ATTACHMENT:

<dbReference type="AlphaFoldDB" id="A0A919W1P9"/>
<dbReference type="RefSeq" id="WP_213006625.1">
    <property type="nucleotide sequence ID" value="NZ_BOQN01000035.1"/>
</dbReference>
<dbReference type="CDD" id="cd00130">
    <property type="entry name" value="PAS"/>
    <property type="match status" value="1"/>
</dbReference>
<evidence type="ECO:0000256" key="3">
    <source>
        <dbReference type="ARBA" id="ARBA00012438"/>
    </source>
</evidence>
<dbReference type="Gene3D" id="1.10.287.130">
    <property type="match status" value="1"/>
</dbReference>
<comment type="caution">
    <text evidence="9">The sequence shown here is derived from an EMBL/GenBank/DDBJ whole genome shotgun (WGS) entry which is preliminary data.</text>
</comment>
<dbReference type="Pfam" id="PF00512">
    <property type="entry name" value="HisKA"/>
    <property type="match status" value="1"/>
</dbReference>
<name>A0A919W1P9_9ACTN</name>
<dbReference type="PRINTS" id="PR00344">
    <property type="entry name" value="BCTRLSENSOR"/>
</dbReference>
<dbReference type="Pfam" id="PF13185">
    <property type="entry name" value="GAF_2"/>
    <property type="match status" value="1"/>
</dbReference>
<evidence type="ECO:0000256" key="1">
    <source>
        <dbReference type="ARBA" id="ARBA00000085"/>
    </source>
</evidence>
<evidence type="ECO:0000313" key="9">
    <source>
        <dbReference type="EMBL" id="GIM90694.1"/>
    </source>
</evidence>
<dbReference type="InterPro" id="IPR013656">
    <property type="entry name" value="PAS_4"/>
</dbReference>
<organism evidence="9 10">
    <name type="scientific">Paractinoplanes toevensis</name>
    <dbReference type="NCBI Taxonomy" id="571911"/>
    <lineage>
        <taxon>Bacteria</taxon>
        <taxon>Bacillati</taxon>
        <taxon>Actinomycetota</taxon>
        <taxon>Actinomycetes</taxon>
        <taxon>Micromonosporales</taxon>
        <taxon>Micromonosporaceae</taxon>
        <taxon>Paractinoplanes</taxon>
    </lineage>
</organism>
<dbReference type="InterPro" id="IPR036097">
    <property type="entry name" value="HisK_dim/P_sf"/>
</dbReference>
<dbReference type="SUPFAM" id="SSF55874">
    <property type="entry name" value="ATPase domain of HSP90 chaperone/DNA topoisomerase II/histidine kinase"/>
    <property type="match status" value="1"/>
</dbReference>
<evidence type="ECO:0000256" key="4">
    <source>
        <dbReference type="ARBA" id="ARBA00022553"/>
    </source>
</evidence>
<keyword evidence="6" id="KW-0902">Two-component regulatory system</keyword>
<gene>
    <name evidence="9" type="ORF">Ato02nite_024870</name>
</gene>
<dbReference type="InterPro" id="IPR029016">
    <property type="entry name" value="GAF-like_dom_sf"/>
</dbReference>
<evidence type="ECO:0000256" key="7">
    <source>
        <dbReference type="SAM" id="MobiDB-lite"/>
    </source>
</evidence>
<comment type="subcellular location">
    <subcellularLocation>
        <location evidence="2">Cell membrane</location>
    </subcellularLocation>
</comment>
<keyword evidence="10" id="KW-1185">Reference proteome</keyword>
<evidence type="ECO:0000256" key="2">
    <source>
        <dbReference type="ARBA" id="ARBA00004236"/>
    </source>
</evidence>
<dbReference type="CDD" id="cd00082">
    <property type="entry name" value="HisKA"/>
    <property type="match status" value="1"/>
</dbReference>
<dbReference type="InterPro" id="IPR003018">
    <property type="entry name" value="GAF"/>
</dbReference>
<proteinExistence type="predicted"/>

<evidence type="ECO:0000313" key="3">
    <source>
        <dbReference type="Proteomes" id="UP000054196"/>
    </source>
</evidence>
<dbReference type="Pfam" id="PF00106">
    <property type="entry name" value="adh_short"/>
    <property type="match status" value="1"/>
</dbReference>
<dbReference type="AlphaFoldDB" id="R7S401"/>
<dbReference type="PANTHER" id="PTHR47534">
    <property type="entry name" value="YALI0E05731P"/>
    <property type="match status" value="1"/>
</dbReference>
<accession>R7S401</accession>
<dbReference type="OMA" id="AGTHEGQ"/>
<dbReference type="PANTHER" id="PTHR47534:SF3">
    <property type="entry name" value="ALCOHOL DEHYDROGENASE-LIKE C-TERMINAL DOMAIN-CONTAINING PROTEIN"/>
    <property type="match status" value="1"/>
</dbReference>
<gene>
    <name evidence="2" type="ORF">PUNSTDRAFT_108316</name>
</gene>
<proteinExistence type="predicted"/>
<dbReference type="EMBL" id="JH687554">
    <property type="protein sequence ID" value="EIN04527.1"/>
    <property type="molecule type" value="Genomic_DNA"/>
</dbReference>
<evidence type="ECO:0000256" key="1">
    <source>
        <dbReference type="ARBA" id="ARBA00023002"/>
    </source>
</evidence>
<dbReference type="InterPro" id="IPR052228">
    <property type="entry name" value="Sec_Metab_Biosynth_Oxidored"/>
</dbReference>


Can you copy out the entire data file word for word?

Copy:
<dbReference type="AlphaFoldDB" id="A0A919W1P9"/>
<dbReference type="RefSeq" id="WP_213006625.1">
    <property type="nucleotide sequence ID" value="NZ_BOQN01000035.1"/>
</dbReference>
<dbReference type="CDD" id="cd00130">
    <property type="entry name" value="PAS"/>
    <property type="match status" value="1"/>
</dbReference>
<evidence type="ECO:0000256" key="3">
    <source>
        <dbReference type="ARBA" id="ARBA00012438"/>
    </source>
</evidence>
<dbReference type="Gene3D" id="1.10.287.130">
    <property type="match status" value="1"/>
</dbReference>
<comment type="caution">
    <text evidence="9">The sequence shown here is derived from an EMBL/GenBank/DDBJ whole genome shotgun (WGS) entry which is preliminary data.</text>
</comment>
<dbReference type="Pfam" id="PF00512">
    <property type="entry name" value="HisKA"/>
    <property type="match status" value="1"/>
</dbReference>
<name>A0A919W1P9_9ACTN</name>
<dbReference type="PRINTS" id="PR00344">
    <property type="entry name" value="BCTRLSENSOR"/>
</dbReference>
<dbReference type="Pfam" id="PF13185">
    <property type="entry name" value="GAF_2"/>
    <property type="match status" value="1"/>
</dbReference>
<evidence type="ECO:0000256" key="1">
    <source>
        <dbReference type="ARBA" id="ARBA00000085"/>
    </source>
</evidence>
<evidence type="ECO:0000313" key="9">
    <source>
        <dbReference type="EMBL" id="GIM90694.1"/>
    </source>
</evidence>
<dbReference type="InterPro" id="IPR013656">
    <property type="entry name" value="PAS_4"/>
</dbReference>
<organism evidence="9 10">
    <name type="scientific">Paractinoplanes toevensis</name>
    <dbReference type="NCBI Taxonomy" id="571911"/>
    <lineage>
        <taxon>Bacteria</taxon>
        <taxon>Bacillati</taxon>
        <taxon>Actinomycetota</taxon>
        <taxon>Actinomycetes</taxon>
        <taxon>Micromonosporales</taxon>
        <taxon>Micromonosporaceae</taxon>
        <taxon>Paractinoplanes</taxon>
    </lineage>
</organism>
<dbReference type="InterPro" id="IPR036097">
    <property type="entry name" value="HisK_dim/P_sf"/>
</dbReference>
<dbReference type="SUPFAM" id="SSF55874">
    <property type="entry name" value="ATPase domain of HSP90 chaperone/DNA topoisomerase II/histidine kinase"/>
    <property type="match status" value="1"/>
</dbReference>
<evidence type="ECO:0000256" key="4">
    <source>
        <dbReference type="ARBA" id="ARBA00022553"/>
    </source>
</evidence>
<keyword evidence="6" id="KW-0902">Two-component regulatory system</keyword>
<gene>
    <name evidence="9" type="ORF">Ato02nite_024870</name>
</gene>
<dbReference type="InterPro" id="IPR029016">
    <property type="entry name" value="GAF-like_dom_sf"/>
</dbReference>
<evidence type="ECO:0000256" key="7">
    <source>
        <dbReference type="SAM" id="MobiDB-lite"/>
    </source>
</evidence>
<comment type="subcellular location">
    <subcellularLocation>
        <location evidence="2">Cell membrane</location>
    </subcellularLocation>
</comment>
<keyword evidence="10" id="KW-1185">Reference proteome</keyword>
<evidence type="ECO:0000256" key="2">
    <source>
        <dbReference type="ARBA" id="ARBA00004236"/>
    </source>
</evidence>
<dbReference type="CDD" id="cd00082">
    <property type="entry name" value="HisKA"/>
    <property type="match status" value="1"/>
</dbReference>
<dbReference type="InterPro" id="IPR003018">
    <property type="entry name" value="GAF"/>
</dbReference>
<proteinExistence type="predicted"/>

<evidence type="ECO:0000313" key="3">
    <source>
        <dbReference type="Proteomes" id="UP000054196"/>
    </source>
</evidence>
<dbReference type="Pfam" id="PF00106">
    <property type="entry name" value="adh_short"/>
    <property type="match status" value="1"/>
</dbReference>
<dbReference type="AlphaFoldDB" id="R7S401"/>
<dbReference type="PANTHER" id="PTHR47534">
    <property type="entry name" value="YALI0E05731P"/>
    <property type="match status" value="1"/>
</dbReference>
<accession>R7S401</accession>
<dbReference type="OMA" id="AGTHEGQ"/>
<dbReference type="PANTHER" id="PTHR47534:SF3">
    <property type="entry name" value="ALCOHOL DEHYDROGENASE-LIKE C-TERMINAL DOMAIN-CONTAINING PROTEIN"/>
    <property type="match status" value="1"/>
</dbReference>
<gene>
    <name evidence="2" type="ORF">PUNSTDRAFT_108316</name>
</gene>
<proteinExistence type="predicted"/>
<dbReference type="EMBL" id="JH687554">
    <property type="protein sequence ID" value="EIN04527.1"/>
    <property type="molecule type" value="Genomic_DNA"/>
</dbReference>
<evidence type="ECO:0000256" key="1">
    <source>
        <dbReference type="ARBA" id="ARBA00023002"/>
    </source>
</evidence>
<dbReference type="InterPro" id="IPR052228">
    <property type="entry name" value="Sec_Metab_Biosynth_Oxidored"/>
</dbReference>